Once the plunger is almost all of the way back; make sure you pull it back **past** the 315 unit mark. Prior to pulling the filler needle out of the vial, tap out as many bubbles as possible. Try to get all the bubbles up into one big bubble at the top of the cartridge, centred at the start of the filler nipple. Once you get the remaining bubbles formed into one big bubble, angle the cartridge back and forth while tapping it form 0 to about 45 deg in order to get the big bubble (or cluster of smaller bubbles right at the uppermost point in the cartridge at the start of the filler nipple. Push the plunger ahead enough (often 1/25 of the way up is necessary and there is enough lube on the O-rings to safely do this) to force the bubble(s) out into the vial. Then you can usually redraw the insulin with a minimum of bubbles until the plunger is **Past** the 315 unit mark.

  3. Place the protector cap on the cartridge and proceed ot tap the heck out of the cartridge on a hard surface. This will force the remaining tiny bubbles up to the filler nipple. This is a key step.

  4. Let the cartridge set vertical for 15 - 60 minutes (or all while you use up the remaining insulin in the old cartridge. When you return later, all remaining bubbles will be nicely *in* the filler nipple! This is also a key step.

  5. Disetronic recommends tightening the lure lock onto the cartridge *after* the cartridge is in the pump. I find it better to do this:

    Attach the piston rod and with the large cog backed off. Attach the adaptor to the top of the cartridge. Remove the cap form the cartridge and **now** attach the lure lock. Use the piston rod ot push the plunger to the 315 unit mark (remember we had drawn it back past the 315 unit mark) and snug up the major cog to the back of the cartridge. This forces most of the remaining bubbles into the lure lock.

  6. Drop the cartridge into place in the pump and proceed to prime. While priming tap the pump several times on a semi-hard surface like a pad of paper which is resting on a hard surface. You'll notice multitudes of small bubbles and foam going into the tubing. After the first 10 or so units of priming, hold the tubing vertically over your head while shaking the heck out of the pump. I shake it with arm swings from my knees to over my head. (This is somewhat of a cardio-workout as well). You will know when your cartridge is bubble-free when your vigorous shaking no longer produces bubbles to be pushed into the tubing.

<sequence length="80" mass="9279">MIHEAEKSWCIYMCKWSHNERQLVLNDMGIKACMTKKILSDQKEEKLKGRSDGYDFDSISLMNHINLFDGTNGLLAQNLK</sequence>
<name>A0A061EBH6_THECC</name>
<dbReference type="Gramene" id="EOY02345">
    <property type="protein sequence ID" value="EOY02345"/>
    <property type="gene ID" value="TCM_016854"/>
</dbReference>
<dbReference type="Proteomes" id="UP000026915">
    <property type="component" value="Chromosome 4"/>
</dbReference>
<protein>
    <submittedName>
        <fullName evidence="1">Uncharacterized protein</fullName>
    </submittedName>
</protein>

The whole procedure above (excluding the time for the cartridge to set) takes about 10 minutes once you're used ot it (and my first cartridge change took me four hours)!

Another complete procedure compliments of David Walker :) Here is my solution for preventing bubbles in the Minimed reservoir:
  1. Don't shake insulin vial

  2. Prime reservoir by moving plunger up and down while twisting back and forth, which insures lubrication is spread evenly.

  3. Pre load reservoir with air at same number of units as insulin

  4. Load vial with air and reservoir will fill with insulin and check for bubbles

  5. Cycle plunger forward and backward a few times

  6. Push plunger all the way up into reservoir under pressure and maintain its position there.

  7. In this position tap the reservoir to knock out any remaining bubbles, if a few still remain start again with step five and do again.....

This input compliments of Charles S from California:

The only addition that I could suggest is to point out that when refilling a syringe I would disconnect the syringe from the tubing & refill the syringe. Then as I rejoined the tubing to the hub of tubing I would express some insulin on to the top of the hub and just over fill it. Then bring the male part of the tubing and join the small amount of extra insulin on top of the hub and not get any bubbles caught in the process. Thus no darn bubbles to flush out & no wasted insulin.